Can I Really Afford to Buy a House? – Part 3

Back to Part 2.

Part 3: Impact of Taxes and Loan Types

Instead of looking at how much house you can afford based on different conditions, let’s look at two home purchases with two mortgage approaches within neighboring municipalities. These two mortgage approaches are a small fraction of the possible financing strategies; please discuss your individual mortgage needs with your lender or reach out to one of these recommended mortgage professionals.


No two houses are alike so it wouldn’t be fair to make up a fictional house and envision how the cash needed to purchase and the monthly payments would compare based simply on varying the municipality. These two subject properties are on the market at the time of writing. They are similar in size and price, but quite different in many other ways.

The Springfield Township Sample Mortgage and Costs

CanIAfford_SpringMortgageHere we have two very different mortgages and purchase situations for the same home being acquired by someone who can conservatively afford a roughly $2,400/month mortgage payment. In the first situation you have an FHA loan for a purchase with a 3.5% down payment. Closing costs for the FHA loan appear higher, but this higher cost does not require more cash at settlement since the upfront mortgage insurance premium ($5,572.86) is actually rolled into the mortgage amount. (Green arrows show MIP Financed amount increasing the Mortgage Amount while the orange arrows show the MIP Financed reducing the Closing Costs.)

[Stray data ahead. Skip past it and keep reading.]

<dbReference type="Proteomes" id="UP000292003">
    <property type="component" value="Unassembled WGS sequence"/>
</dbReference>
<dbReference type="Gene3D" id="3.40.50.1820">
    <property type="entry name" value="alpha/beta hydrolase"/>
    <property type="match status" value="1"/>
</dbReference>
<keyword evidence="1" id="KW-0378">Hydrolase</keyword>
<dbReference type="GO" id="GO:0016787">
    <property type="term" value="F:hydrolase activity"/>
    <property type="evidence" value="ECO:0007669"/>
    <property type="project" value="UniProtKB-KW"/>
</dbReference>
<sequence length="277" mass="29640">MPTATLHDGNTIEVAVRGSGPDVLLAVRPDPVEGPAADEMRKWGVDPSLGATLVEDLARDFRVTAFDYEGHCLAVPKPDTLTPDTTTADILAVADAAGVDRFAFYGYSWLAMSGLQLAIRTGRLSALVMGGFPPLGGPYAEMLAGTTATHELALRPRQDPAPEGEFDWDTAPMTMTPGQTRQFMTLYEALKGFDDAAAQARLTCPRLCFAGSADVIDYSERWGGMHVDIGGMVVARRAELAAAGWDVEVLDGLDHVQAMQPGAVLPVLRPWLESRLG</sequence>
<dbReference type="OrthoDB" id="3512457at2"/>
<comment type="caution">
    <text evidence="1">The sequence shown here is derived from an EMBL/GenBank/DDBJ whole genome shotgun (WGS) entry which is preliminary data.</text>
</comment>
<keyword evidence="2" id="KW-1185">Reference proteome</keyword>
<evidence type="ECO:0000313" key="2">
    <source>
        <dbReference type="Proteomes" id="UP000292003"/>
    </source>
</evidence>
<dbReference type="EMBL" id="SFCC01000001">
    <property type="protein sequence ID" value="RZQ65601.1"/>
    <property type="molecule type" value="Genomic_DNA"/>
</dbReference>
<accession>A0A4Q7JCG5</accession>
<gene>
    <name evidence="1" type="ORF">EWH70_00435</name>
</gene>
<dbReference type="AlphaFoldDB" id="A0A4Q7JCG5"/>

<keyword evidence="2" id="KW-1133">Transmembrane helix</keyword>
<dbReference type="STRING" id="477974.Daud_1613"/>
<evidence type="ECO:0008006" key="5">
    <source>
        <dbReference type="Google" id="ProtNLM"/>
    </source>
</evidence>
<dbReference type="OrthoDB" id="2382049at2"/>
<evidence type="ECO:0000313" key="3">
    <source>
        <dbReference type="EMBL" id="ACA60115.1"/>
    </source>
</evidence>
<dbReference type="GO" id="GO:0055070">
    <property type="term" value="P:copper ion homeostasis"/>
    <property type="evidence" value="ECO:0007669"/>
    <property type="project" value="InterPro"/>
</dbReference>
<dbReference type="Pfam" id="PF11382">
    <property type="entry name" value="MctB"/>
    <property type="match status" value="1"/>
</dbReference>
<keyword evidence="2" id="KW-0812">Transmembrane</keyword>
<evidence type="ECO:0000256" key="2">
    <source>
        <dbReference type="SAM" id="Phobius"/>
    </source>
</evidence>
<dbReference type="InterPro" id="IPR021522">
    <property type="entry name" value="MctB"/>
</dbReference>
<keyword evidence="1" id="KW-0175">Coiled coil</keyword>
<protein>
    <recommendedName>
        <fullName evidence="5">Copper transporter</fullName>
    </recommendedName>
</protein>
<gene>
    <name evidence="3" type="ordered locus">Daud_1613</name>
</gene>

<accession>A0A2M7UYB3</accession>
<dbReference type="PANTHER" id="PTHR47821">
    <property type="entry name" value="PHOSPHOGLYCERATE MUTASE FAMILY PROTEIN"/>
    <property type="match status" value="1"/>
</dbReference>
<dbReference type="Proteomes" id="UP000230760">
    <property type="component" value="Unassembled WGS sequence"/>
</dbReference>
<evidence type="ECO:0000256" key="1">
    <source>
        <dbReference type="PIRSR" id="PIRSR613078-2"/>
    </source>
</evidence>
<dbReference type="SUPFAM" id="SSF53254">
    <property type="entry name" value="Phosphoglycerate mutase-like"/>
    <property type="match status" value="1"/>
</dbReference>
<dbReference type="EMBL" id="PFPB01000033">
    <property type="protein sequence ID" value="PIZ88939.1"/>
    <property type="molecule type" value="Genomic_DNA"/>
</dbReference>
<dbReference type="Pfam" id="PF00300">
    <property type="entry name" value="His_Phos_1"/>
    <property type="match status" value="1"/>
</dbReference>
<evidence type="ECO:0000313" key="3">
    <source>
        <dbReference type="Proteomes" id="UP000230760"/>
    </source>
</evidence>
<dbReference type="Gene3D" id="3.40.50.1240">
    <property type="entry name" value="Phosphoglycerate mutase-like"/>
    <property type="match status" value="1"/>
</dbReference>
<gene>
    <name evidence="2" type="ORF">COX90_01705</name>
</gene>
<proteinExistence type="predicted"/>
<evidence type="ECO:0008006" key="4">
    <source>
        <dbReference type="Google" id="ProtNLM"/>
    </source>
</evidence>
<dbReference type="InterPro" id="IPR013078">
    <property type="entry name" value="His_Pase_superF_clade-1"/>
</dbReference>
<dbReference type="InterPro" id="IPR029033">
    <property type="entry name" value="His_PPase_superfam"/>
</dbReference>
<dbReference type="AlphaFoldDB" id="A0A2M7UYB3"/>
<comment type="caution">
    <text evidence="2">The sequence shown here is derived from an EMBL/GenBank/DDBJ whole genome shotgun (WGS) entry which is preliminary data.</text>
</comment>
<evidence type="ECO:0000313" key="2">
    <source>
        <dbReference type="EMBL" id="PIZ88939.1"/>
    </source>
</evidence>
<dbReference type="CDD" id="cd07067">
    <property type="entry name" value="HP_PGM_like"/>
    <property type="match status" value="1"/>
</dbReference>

The amount of cash required to purchase with the FHA loan is roughly 1/3rd of that required for the conventional loan with a 20% down payment. There is a significant monthly cost for this in the form of an increase in the principal and interest payment of almost $300 per month as well as mortgage insurance of over $200 per month. This is the cost associated with financing the majority of your purchase when you simply do not have the money saved for the alternative financing method.

The Northwest Philadelphia Sample Mortgage and Costs

CanIAfford_NWPhilaHere we have the cash and monthly payment numbers for the Northwest Philadelphia home. The FHA loan allows you to purchase the home with less upfront cash. Again, this is about 1/3rd of that required with a 20% down payment. The monthly payment is also about $500 higher per month for the FHA vs the conventional with 20% down.

Let’s take a look at what is different between these purchases. The Northwest Philadelphia home is a bit more expensive than the Springfield home, but the monthly payment is less. Looking at the numbers, the Principal and Interest payment is higher, but the real estate taxes are over $200 less per month. The closing costs for the NW Philadelphia home are about $4,000 higher than the Springfield home due to an extra 1% transfer tax. Lender Escrows and Reimbursements to Seller fluctuate depending on where the settlement date falls with reference to when real estate taxes are paid.

Please call or email me today if you are ready to get started, or read on for Part 4.
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